Russia Lays Out Priorities for September G20 Summit
WASHINGTON — Russia is doing relatively well but needs a strong global economy to sustain and improve its recent growth, making the upcoming Group of 20 Summit it is hosting in September critically important to the country, Sergei Kislyak, ambassador to the United States, told a conference in Washington on Friday previewing the upcoming summit.
"Being a country that has integrated into the world economy only recently, over 20, 22 years, we have a big stake in the vitality and health of economic relations in the world. We are interested in seeing to it that international trade conditions will be favorable for us as well. We certainly also depend on the markets outside of the country for our well-being, as we are an exporter of things," said Kislyak.
Being chair of the G20 this year is "a pretty unique opportunity not only to help, together with others, to form a consensus on current issues, but also to be able to contribute solutions, looking to our own problems and our own goals," Kislyak added, as one of two keynote speakers at the G20 forum sponsored by the Center for Strategic and International Studies, or CSIS, a nonprofit Washington think tank that focuses on global challenges and solutions.
Leaders of the top 20 major world economies, which account for roughly 80 percent of the gross world product and 80 percent of global trade, will gather in St. Petersburg for the annual G20 leaders' summit September 5-6. The goal is to find common ground and discuss how individual policies might impact upon other nations.
Experts at the CSIS forum said among the top priorities for discussion this year are energy and the need to act on fossil fuel strategies, development, and global trade.
"The G20 needs to be involved in corruption," said Caroline Atkinson, White House deputy US national security advisor for international economies adding that "it is an economic issue, and certainly an issue in cross-border development."
Russia's top priorities for the summit are economic growth and job creation, said Kislyak. "We have an ambitious plan in the years to come to create an additional 25 million jobs. That means restructuring old jobs and creating absolutely new ones. All of this requires a lot of investment, and therefore the creation of an environment for investment is also one of our national priorities."
"We are working hard on creating conditions that would be considered by other outside investors as good as in the 20 best countries in the world," Kislyak said.
The country's economic relationship with the United State is small, there being relatively little bilateral trade. But Russia is growing in importance on the world economic stage, said Gary Litman, vice president of international strategic initiatives for the U.S. Chamber of Commerce.
"Russia is unique, because it is not coming to the global economic system as an exporter, but as a buyer that has the means, the demand, the understanding to attract investment, buy capital goods, and upgrade its own economy. It is the only large country in the global economy today that brings demand rather than supply," Litman said.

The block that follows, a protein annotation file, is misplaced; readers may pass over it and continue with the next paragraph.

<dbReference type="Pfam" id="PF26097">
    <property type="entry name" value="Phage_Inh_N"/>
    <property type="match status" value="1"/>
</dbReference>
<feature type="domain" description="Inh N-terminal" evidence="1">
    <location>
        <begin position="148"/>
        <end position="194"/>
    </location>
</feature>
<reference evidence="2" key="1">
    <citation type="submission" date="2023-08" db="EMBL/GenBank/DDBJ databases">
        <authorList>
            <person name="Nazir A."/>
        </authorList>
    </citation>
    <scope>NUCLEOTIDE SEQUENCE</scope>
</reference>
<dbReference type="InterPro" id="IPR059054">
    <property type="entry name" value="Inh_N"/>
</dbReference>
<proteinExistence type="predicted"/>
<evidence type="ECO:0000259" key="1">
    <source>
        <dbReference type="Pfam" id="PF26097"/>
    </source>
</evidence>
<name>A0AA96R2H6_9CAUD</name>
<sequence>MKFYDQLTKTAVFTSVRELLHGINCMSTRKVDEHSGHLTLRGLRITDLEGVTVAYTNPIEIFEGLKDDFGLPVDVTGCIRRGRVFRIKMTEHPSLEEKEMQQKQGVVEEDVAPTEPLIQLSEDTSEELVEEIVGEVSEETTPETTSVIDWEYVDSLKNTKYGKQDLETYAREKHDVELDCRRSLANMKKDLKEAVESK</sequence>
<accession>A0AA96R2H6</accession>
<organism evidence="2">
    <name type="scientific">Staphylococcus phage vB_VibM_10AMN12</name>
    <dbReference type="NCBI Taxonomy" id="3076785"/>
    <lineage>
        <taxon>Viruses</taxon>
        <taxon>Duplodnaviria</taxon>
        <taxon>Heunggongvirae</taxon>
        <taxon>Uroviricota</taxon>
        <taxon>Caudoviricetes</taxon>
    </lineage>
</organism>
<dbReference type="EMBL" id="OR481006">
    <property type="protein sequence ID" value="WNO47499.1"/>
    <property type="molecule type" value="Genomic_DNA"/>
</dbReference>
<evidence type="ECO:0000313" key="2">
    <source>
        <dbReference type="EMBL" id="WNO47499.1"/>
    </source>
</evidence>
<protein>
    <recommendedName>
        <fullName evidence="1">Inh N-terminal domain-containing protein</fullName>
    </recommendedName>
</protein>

"I think there is an interesting discussion to be had between the U.S. and Russia because of the scale that we share and because of the interesting combination of their need and our supply," he added.
For U.S.-Russian relations, the importance of the September summit is compounded by Russia's entry last August into the World Trade Organization. The G20 can "send a signal that we care about the WTO," said Atkinson.
The country enters the group at a pivotal time, as the world struggles to fully recover from the economic crisis of 2008, Litman said. The U.S. and Russia need to consider how to make the group more accessible to key members.
When U.S. President Barack Obama met with President Vladimir Putin in June at the G8 Summit in Northern Ireland, discussions clearly did not go well. The result for the two normally charismatic men was a painfully awkward display before cameras that showed a glaring lack of chemistry between the two.
Relations between the two countries have not improved since then. With the ongoing dispute about fugitive US intelligence contractor Edward Snowden's presence in Moscow, and differences over Syria and human rights, there have been questions about whether Obama and Putin will hold another one-on-one meeting at the G20.
White House Spokesman Jay Carney told reporters in Washington on Friday that Obama still plans to attend the G20, where he is scheduled to meet again with Putin on Sept. 5.
"The G20 is going to be a significant event in our economic discussions … I hope it will be another confirmation that there are issues in the world where we all stand to benefit more by working together than by working against one other. Economics today is one of these areas," said Kislyak.